Skip navigation

The School of American Ballet’s Workshop Performances, June 2 matinee and evening; June 5, 2012

By Tobi Tobias
The Arts Journal
Photograph by Paul Kolnik
June 7, 2012

Students at the School of American Ballet and the in-group that cares about it call it, simply, The School, as if it had no equals. So far it doesn’t, at least in the States. It’s the training academy of the New York City Ballet, which skims off the cream—according to its particular needs and taste, of course—and releases the others to companies across the United States and sometimes around the world. Every spring it presents three of what it calls Workshop Performances (same program, alternating casts in the principal roles) so those interested can get a good look at the teen-age pre-professionals, for many of whom the very next step is to find a job.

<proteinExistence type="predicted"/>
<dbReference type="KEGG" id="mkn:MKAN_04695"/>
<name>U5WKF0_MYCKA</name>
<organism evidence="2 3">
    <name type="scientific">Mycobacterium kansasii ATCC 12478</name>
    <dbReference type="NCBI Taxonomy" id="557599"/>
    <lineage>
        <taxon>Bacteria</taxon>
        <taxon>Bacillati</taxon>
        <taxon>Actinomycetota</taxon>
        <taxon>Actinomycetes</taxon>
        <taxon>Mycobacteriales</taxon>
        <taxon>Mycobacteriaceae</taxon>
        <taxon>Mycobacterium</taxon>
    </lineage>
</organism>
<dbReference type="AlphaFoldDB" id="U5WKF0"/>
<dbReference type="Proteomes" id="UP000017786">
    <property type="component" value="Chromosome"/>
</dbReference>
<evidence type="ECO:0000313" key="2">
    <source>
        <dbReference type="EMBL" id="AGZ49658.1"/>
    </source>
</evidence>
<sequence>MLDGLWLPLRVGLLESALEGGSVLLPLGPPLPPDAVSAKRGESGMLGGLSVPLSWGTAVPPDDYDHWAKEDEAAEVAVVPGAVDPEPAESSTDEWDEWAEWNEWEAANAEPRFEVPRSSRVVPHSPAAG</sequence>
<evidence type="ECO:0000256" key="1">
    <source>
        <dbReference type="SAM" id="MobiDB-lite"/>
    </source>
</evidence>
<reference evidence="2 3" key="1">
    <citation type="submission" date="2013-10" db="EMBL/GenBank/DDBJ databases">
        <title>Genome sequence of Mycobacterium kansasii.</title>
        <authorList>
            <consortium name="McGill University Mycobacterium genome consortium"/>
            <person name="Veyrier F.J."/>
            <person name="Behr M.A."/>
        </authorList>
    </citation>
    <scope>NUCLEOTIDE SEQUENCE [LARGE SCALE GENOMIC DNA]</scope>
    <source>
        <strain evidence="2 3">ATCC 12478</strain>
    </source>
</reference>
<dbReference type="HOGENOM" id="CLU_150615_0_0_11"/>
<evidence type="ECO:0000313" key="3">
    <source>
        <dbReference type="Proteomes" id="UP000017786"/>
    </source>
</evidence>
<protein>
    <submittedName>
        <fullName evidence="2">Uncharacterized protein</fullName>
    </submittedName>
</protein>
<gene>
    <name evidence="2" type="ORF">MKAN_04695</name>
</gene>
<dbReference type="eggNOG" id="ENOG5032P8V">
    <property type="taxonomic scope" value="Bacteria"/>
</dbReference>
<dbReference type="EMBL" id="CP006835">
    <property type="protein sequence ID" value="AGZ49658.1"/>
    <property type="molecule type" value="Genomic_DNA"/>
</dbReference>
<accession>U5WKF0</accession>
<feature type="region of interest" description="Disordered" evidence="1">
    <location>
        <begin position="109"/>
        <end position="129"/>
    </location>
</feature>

As usual, once a spectator recovers from the shock of seeing these painstakingly trained and lavishly accomplished late adolescents, he or she will recognize—or at least sense—the particular qualities of an SAB “product.” At SAB, some of them shepherded from childhood as well as through adolescence, the students learn what the celebrated 18th-century dance artist Jean-Georges Noverre itemized as the basics of dancing: to bend, to stretch, to rise, to leap, to dart, to glide, to turn. They learn to perform infinite elaborations of these basics with exactitude, profound musicality, grace, style, and assurance—all effort concealed. (George Balanchine, who established the school even before forming his first company, understood dancing as the work of angels, anonymous and transcendent.)

Read the entire story:

© 2012 Tobi Tobias

%d bloggers like this: